At the end of April, with the help of the American camp commandership, he managed to get into an apartment in one of the stones buildings together with two other people, Miklós Frommer (Miki) from Makó, who was about the same age as Bognár, and Iván Pál Medgyesi, who was from Budapest.29 This was not his final destination, however, because over the course of the next weeks, like the other camp dwellers, he was moved again. This situation was a result of the general lack of organization, as displaced persons from different countries were constantly arriving in bigger and smaller groups from the former concentration camps, and they had to be given accommodations and then grouped according to nationality and, when possible, family. According to Bognár’s diary, in the early days, it seemed as if the camp were being pillaged, as the people who were arriving were searching for available apartments, and if someone managed to move into a certain dwelling first, he or she acquired a claim to that dwelling. Bognár himself must have been slow to catch on, as by the time he realized what was going on, all the buildings he visited already had denizens.30 In the end, the American camp commandership provided accommodations for Bognár with two other Hungarian boys in another small room, which already had a bathroom. Bognár notes in his diary that “this is fair enough for me.”31 They were given lodgings in a domicile in which an Orthodox Jewish family had already been given housing, but they lived in the other room. This did not bring an end to the process of moving, however. An American soldier came on April 28 and told them that they had to empty the building by 6 PM because Soviet soldiers were coming from Magdeburg and would be given accommodations in their lodgings. 8 to 10 similar buildings shared the same fate. The dwellers were forced into the street, and they were permitted to take refuge in the attic of the house on the other side of the way. The three of them were allowed to remain in their dwelling places for that night. “We are the wandering Jews,” Bognár wrote. The next day, an American soldier came for them. They were shown the buildings in which there were still available lodgings, and in the end, all three of them were moved into a four-room apartment, where nine Spanish Jews had already been housed, including two families.32 The “Spaniards” moved out on May 6, and they left Hillersleben, so Bognár and the other two boys were able to move out of the kitchen and into the room.33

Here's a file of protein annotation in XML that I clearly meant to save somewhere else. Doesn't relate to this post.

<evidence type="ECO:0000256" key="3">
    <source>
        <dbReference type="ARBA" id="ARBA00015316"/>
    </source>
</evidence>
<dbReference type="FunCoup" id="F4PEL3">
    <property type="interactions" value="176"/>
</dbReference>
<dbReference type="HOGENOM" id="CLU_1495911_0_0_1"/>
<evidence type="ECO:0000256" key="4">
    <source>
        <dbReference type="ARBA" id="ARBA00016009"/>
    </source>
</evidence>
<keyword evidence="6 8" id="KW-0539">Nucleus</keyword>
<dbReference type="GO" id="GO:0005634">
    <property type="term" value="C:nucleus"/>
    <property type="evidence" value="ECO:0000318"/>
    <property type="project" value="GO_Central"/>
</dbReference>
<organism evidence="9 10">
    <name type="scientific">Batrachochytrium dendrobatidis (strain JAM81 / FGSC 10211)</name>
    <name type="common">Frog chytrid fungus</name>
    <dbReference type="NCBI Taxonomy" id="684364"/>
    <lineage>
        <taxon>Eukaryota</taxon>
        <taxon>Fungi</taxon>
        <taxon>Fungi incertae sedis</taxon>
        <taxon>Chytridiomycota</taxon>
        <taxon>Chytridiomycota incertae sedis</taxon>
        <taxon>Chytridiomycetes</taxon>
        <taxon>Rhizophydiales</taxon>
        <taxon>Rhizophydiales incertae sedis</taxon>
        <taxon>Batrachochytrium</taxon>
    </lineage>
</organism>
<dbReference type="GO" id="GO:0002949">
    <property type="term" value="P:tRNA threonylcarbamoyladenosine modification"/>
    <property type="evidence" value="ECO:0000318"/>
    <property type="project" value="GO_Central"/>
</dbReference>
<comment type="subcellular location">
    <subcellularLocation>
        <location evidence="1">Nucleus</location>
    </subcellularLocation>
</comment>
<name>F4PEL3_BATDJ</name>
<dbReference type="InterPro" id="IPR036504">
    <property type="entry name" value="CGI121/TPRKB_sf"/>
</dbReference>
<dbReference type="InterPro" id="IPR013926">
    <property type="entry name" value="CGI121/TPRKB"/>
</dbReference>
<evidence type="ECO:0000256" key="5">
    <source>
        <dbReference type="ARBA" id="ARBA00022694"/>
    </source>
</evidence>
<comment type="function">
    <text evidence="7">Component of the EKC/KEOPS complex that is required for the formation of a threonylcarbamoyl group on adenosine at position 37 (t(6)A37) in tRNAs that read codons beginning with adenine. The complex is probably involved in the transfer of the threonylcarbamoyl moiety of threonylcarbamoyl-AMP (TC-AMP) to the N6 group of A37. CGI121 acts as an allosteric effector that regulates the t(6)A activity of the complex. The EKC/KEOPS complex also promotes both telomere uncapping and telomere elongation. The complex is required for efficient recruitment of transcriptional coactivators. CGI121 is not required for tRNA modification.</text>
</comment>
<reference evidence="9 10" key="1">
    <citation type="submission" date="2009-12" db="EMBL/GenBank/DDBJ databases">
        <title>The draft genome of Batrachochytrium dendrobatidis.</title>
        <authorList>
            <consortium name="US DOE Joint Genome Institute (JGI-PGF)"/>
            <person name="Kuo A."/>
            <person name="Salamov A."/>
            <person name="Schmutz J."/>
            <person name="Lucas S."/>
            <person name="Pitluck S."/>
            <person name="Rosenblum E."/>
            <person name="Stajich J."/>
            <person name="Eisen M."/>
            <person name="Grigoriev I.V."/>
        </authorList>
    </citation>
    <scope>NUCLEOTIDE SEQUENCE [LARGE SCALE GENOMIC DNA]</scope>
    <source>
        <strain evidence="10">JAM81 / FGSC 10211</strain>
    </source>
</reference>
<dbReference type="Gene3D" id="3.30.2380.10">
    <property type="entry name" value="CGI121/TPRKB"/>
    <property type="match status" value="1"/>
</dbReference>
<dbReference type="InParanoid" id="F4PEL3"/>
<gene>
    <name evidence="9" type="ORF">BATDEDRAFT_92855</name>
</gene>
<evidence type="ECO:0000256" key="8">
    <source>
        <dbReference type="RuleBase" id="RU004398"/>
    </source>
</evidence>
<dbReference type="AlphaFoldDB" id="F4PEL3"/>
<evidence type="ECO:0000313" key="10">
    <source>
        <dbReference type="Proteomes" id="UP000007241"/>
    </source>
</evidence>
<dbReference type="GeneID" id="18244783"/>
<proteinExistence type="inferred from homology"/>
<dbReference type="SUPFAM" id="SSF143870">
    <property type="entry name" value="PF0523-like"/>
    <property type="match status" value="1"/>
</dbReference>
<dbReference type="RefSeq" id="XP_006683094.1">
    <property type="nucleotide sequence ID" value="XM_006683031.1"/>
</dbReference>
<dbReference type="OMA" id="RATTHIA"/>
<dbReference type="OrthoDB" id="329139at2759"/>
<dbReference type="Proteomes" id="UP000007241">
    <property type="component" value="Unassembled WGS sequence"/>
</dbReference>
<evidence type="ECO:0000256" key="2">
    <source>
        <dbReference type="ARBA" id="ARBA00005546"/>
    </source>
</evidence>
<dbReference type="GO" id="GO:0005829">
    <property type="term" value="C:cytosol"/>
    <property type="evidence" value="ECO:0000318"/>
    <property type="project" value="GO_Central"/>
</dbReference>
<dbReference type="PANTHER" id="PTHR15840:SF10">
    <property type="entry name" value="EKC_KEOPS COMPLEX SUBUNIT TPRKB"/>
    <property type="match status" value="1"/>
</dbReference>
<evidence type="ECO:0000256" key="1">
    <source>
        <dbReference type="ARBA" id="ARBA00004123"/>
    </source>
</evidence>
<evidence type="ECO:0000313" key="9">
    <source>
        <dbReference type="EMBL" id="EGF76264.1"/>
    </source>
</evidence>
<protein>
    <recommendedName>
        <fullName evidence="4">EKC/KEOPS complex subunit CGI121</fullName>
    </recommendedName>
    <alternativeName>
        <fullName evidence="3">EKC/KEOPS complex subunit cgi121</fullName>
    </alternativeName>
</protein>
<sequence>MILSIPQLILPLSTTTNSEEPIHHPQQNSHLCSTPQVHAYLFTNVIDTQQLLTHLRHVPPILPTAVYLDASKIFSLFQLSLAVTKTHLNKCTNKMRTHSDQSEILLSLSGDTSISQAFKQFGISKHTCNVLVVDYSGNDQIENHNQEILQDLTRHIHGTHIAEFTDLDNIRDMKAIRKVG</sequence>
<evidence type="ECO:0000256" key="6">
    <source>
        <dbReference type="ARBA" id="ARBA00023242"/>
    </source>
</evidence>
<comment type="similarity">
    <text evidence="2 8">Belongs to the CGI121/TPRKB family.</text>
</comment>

The diary entries offer a vivid image of the surroundings. The first apartment in Hillersleben is described as spacious compared to the number of denizens, with “big rooms.” However, when I visited the site, I didn’t find any apartments in the block in question which could have had spacious rooms. Rather, they had smaller rooms of only a few square meters. Presumably, Bognár was given a misleading impression on the first day when he saw the apartment with many rooms, despite the fact that he and his companions were given lodgings in an untidy kitchen equipped with a stove and cabinet. A bunkbed was put in the room.34 Bognár may well have been troubled both by the inconvenience of having to move and by the crowdedness of the dwelling, not to mention the fact that he had difficulty communicating with the people with whom he shared the spaces, though he did not write about this in a negative tone in his diary entries. After a while, he resigned himself to the necessity of sharing the spaces with others. Indeed, he actually took a liking to them, so much so that, that in the end, they didn’t want to be separated. When he moved into his final dwelling place in the camp at Stalin Platz 1 on June 18, he did not do so alone. Rather, Miklós and Pál made the move too. By this time, hundreds of former concentration camp prisoners had left Hillersleben, but the three boys were still only given a room that was 20 square meters, a fact which suggests that the camp was still crowded. The room had beds and furniture which was in decent conditions, however. Once the boys managed to tidy up the room and make it a little bit cozy, Bognár became fond of this station of his time in Hillersleben. Of course, another person had already been given lodging in the other room of the two-room apartment.35 According to Bognár’s diary entries, the first thing which he added to his mental map was the space itself, i.e. the room and the kitchen, and the views from this space. Then came the whole apartment, the building, and then gradually the whole camp. They tried to make the rooms livable and cozy, and they tried to repair the beds as soon as possible. They even put a flower on the table: “First of all, I obtained paper, a fountain pen, and a small notebook. This is important for posterity.”36 In his entries, Bognár describes his dwelling places (the room, later the two-room and the four-room apartments, including the corridor and attic) several times and in detail. One has the impression that, after his experiences in the crowded barrack, the crowded train, and the upheavals of the first few days in Hillersleben, he was beginning to have a different experience of space. The joy Bognár may well have felt seems to have prompted him to note the condition of the main room and of his own room again and again, and in remarkable detail. Almost every diary entry includes mention of the radio, which was part of the interior of the apartment, and of his habit of listening to the radio.